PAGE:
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Duality of graded graphs. (English) Zbl 0810.05005
A graded graph is a triple \(G= (P,\rho,E)\) where \(P\) is a discrete set of vertices, \(\rho: P\to Z\) is a rank function, \(E\) is a multiset of arcs/edges \((x,y)\) where \(\rho(y)= \rho(x)+ 1\). The set \(P_ n= \{x: \rho(x)= n\}\) is called a level of \(G\). Finiteness of the levels is always assumed and some of them may be empty. The situation when \(P_ 0= \{\widehat 0\}, P_{-1}= P_{-2}=\dots= \varnothing\) is typical (a graph with a zero \(\widehat 0\)). Let \(e(x\to y)\) denote the number of shortest non-oriented paths between \(x\) and \(y\) and \(\alpha(n\to m)\) is the number of paths connecting the \(n\)th and \(m\)th levels. One can similarly define \(\alpha(n\to m\to p)\), \(e(x\to y\to z)\) etc. In a graph with zero let \(e(y)= e(\widehat 0\to y)\), so \(e(y)\) is the number of paths going from \(\widehat 0\) to \(y\). The main results of the reviewed paper are combinatorial identities involving \(e(x)\) and similar enumerative functions. A typical example is the Young-Frobenius identity \(\sum_{x\in P_ n} e(x)^ 2= n!\), or, equivalently, \(\alpha(0\to n\to 0)= n!\) for Young’s lattice. This is not an isolated result. A similar identity (with additional coefficients) is known for the graph of shifted shapes, another example is the lattice of binary trees where \(\alpha(0\to n)= n!\). Each of these facts is known to have both computational and bijective proofs; however, these proofs use individual properties of the graphs. In the paper under review the author develops combinatorial techniques for proving general results of this type for a wide class of graded graphs and gives unified proofs and many other enumerative identities, both known and unknown.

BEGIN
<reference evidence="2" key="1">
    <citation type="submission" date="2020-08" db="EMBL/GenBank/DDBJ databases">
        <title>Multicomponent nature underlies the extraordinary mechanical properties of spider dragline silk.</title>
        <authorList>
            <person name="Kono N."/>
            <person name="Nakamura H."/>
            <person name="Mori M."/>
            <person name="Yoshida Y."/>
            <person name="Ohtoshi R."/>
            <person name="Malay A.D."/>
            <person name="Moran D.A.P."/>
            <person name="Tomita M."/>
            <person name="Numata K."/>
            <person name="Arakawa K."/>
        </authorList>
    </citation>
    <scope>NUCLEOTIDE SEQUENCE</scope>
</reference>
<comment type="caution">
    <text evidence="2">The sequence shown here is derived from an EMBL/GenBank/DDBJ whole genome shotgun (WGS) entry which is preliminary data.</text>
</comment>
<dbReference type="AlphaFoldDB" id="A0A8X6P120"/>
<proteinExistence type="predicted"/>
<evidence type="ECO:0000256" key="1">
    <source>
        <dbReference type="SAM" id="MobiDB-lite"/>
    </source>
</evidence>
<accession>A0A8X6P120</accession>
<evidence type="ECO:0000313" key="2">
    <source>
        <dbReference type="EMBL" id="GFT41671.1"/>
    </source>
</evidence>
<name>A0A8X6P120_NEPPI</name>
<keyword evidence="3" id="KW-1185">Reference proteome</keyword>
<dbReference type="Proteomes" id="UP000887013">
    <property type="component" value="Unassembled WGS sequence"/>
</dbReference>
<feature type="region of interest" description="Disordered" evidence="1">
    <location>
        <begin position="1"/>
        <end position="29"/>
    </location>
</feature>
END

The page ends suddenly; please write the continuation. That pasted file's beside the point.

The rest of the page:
05A19 Combinatorial identities, bijective combinatorics
05E10 Combinatorial aspects of representation theory
05C05 Trees
60C05 Combinatorial probability
06A07 Combinatorics of partially ordered sets
06D99 Distributive lattices
Full Text: DOI
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